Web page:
List Connectors

You can verify the connector creation and list all the available connectors using the following command:

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curl -H "Accept:application/json" localhost:8083/connectors/

Checking Change Events

Once the Debezium connector is in place, it captures any changes in the MySQL database and publishes them as events to the Kafka topic.

In the Kafka topic, each data change in the MySQL database is recorded as a message event. These messages contain the details of the data change including the schema of the data and the new value.

Making Changes From MySQL Command Line

To see the connector in action, make some changes in the MySQL database and then check the Kafka topic for the respective events.

Update A Customer Record

You can use the MySQL command line client to execute an UPDATE command:

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mysql> UPDATE customers SET first_name='Anne Marie' WHERE id=1004;

This command updates the first_name of the customer with id 1004 to 'Anne Marie'.

Delete A Customer Record

Similarly, you can execute a DELETE command:

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mysql> DELETE FROM addresses WHERE customer_id=1004;

This command deletes the address of the customer with id 1004.

Clean Up

Once you are done with your operations, you can clean up your environment and stop the services that you started at the beginning.

The following command stops all the running Docker services:

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docker stop mysqlterm watcher connect mysql kafka zookeeper

This way, you can use Debezium to stream data changes from MySQL to Kafka in real time and build real-time data pipelines and streaming applications.

Stream Data From MySQL to Kafka Using JDBC Source Connector

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The JDBC Source Connector is an open-source Kafka Connector developed by Confluent. It loads data from JDBC-compatible databases to Kafka using JDBC drivers and periodically sends SQL queries to specified tables. The connector guarantees at least one delivery and stores the latest offsets where the connector begins in each cycle in the Kafka Connect OFFSET topic.

Deployment

To deploy MySQL and Kafka Connect to your local environment, you can use the shared Docker-compose files in this GitHub repository. Once MySQL is ready, a Kafka Cluster is built using Confluent Cloud. A Kafka Connect Cluster is deployed to connect the MySQL tables and Kafka Topics separately to capture transactions on the tables.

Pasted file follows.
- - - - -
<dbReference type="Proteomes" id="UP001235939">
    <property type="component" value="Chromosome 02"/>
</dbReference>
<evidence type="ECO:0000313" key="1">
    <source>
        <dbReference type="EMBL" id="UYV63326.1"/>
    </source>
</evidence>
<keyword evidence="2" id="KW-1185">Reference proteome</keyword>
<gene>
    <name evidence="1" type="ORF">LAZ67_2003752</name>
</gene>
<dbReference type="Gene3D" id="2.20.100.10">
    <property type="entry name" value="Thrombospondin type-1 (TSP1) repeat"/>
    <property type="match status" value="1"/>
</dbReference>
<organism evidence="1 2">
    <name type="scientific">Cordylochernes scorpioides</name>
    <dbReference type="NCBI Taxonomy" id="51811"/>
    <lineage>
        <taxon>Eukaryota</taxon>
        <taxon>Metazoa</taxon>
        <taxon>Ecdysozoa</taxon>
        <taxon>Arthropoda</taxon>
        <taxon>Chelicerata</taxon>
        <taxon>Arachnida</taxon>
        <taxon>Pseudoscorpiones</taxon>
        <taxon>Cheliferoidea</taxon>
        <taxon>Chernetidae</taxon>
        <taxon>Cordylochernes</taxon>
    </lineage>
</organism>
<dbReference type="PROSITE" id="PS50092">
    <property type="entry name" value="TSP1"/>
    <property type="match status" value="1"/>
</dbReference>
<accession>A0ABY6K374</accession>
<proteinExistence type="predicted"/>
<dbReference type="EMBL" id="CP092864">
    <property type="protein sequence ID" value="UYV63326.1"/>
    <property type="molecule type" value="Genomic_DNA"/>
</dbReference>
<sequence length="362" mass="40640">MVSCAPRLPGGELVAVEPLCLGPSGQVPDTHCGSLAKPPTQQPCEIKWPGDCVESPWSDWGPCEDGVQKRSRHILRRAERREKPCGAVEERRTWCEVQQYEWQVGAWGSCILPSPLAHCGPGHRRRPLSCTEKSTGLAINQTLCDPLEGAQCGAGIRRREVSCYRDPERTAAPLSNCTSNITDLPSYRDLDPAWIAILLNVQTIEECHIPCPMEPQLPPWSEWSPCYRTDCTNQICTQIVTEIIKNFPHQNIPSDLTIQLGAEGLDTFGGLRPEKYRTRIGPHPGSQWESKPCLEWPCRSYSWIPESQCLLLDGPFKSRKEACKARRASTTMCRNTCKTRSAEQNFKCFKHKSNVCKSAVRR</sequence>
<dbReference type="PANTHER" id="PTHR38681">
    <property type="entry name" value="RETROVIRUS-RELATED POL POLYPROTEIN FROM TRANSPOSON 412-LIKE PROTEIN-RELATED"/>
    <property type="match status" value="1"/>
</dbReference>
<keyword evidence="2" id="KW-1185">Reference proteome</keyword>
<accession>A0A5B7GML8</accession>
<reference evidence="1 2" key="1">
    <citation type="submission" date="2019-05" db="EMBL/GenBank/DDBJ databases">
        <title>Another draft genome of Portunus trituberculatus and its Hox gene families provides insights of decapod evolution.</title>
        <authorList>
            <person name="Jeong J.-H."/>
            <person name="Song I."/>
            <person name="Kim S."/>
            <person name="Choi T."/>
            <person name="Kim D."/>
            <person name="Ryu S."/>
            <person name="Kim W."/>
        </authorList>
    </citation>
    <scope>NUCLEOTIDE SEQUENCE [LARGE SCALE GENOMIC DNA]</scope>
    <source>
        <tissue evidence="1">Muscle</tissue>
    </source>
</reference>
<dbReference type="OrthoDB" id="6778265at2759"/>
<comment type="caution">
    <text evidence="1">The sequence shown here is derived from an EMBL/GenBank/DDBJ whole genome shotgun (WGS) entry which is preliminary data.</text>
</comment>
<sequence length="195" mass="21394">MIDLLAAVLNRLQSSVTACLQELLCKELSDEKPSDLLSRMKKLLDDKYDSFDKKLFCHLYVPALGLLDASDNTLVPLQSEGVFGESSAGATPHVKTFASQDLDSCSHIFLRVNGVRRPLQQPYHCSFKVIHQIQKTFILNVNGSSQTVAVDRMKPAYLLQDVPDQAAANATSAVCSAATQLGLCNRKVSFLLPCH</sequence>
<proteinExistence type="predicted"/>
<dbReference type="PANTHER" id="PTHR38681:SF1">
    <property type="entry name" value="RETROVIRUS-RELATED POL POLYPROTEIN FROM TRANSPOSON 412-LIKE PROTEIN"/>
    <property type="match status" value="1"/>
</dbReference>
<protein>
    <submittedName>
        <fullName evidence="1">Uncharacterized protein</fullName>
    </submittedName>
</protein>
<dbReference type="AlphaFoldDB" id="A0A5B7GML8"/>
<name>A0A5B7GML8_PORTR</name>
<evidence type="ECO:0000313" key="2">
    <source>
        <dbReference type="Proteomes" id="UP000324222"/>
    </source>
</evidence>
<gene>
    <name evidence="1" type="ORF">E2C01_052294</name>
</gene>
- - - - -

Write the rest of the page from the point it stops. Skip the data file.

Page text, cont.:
You need to manually download the MySQL Driver as the JDBC connector only comes with JDBC drivers for a few database systems like SQL Server and PostgreSQL. Once the environment setup is complete, the Kafka Connect worker is launched. Here’s the command for it.

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# Download and launch the Kafka Connect worker docker-compose up -d

The Docker-compose file also contains many important worker configurations. If your worker doesn’t function as expected, it’s likely that the config values were set improperly.

Installing JDBC Source Connector Plugin and Driver

You can either manually install the desired plugins to the plugin path or automate this in your Docker-compose file.

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# Install the JDBC Source Connector Plugin confluent-hub install confluentinc/kafka-connect-jdbc:latest # Install the MySQL JDBC Driver wget https://dev.mysql.com/get/Downloads/Connector-J/mysql-connector-java-5.1.47.tar.gz tar xvfz mysql-connector-java-5.1.47.tar.gz cp mysql-connector-java-5.1.47/mysql-connector-java-5.1.47-bin.jar /usr/share/java/kafka-connect-jdbc/

Once the plugin and driver are installed, the worker can be launched.

Kafka Connect Rest API & Schema Registry

Kafka Connect provides an API for managing connectors and the Schema Registry serves as a serving layer for our metadata. Confluent Cloud is used for both Kafka cluster deployment and Schema Registry.

Connector Implementation

After the successful deployment of clusters, connectors are created using the following command. One reads from a Table with timestamp + incrementing mode and the other reads from a View with incrementing mode.

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# Creating a connector curl -X POST -H "Content-Type: application/json" -d @jdbc-source-config.json http://localhost:8083/connectors

Before pushing this connector to Kafka Connect, the target topic should be created. The topic name is <topic.prefix> + <table name>.

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# Create the topic kafka-topics.sh --create --topic JDBC.test_db.Product --bootstrap-server localhost:9092

After the connector is pushed to Kafka Connect and is running, Kafka Connect starts flushing new messages and commits offsets. At this point, you can insert new records and check if they appear in the Kafka topic near real-time.

Streaming From a View With Incrementing Mode

In certain cases, you need to stream only INSERT events like audit logs or transactions. If the tables or views do not have a timestamp column at all, the incrementing mode can be used. This uses a unique id column to take new rows only.

Stream Data From MySQL to Kafka Using Confluent Cloud Console

Before you start connecting your MySQL database to Kafka Topics, you should meet certain conditions:

  • Authorized access: Confluent Cloud Cluster can be hosted on platforms like AWS, Azure, or GCP. Access to this cluster helps in the seamless exchange of data.
  • Confluent CLI: You need the Confluent CLI (Command Line Interface) installed and properly configured for your Confluent Cloud Cluster.
  • Public access: It’s necessary that your MySQL database allows public access so that it is accessible remotely to let Kafka Connector interact with it.
  • Schema registry: Activate a schema registry. Schema registries let you use various data formats such as Avro, JSON_SR (JSON Schema), and Protobuf.
  • Credentials: The Kafka Cluster requires certain credentials for creating a new MySQL to Kafka connection. Keep this information ready to avoid any disruptions.

Here are detailed steps to configure your MySQL Kafka Connector: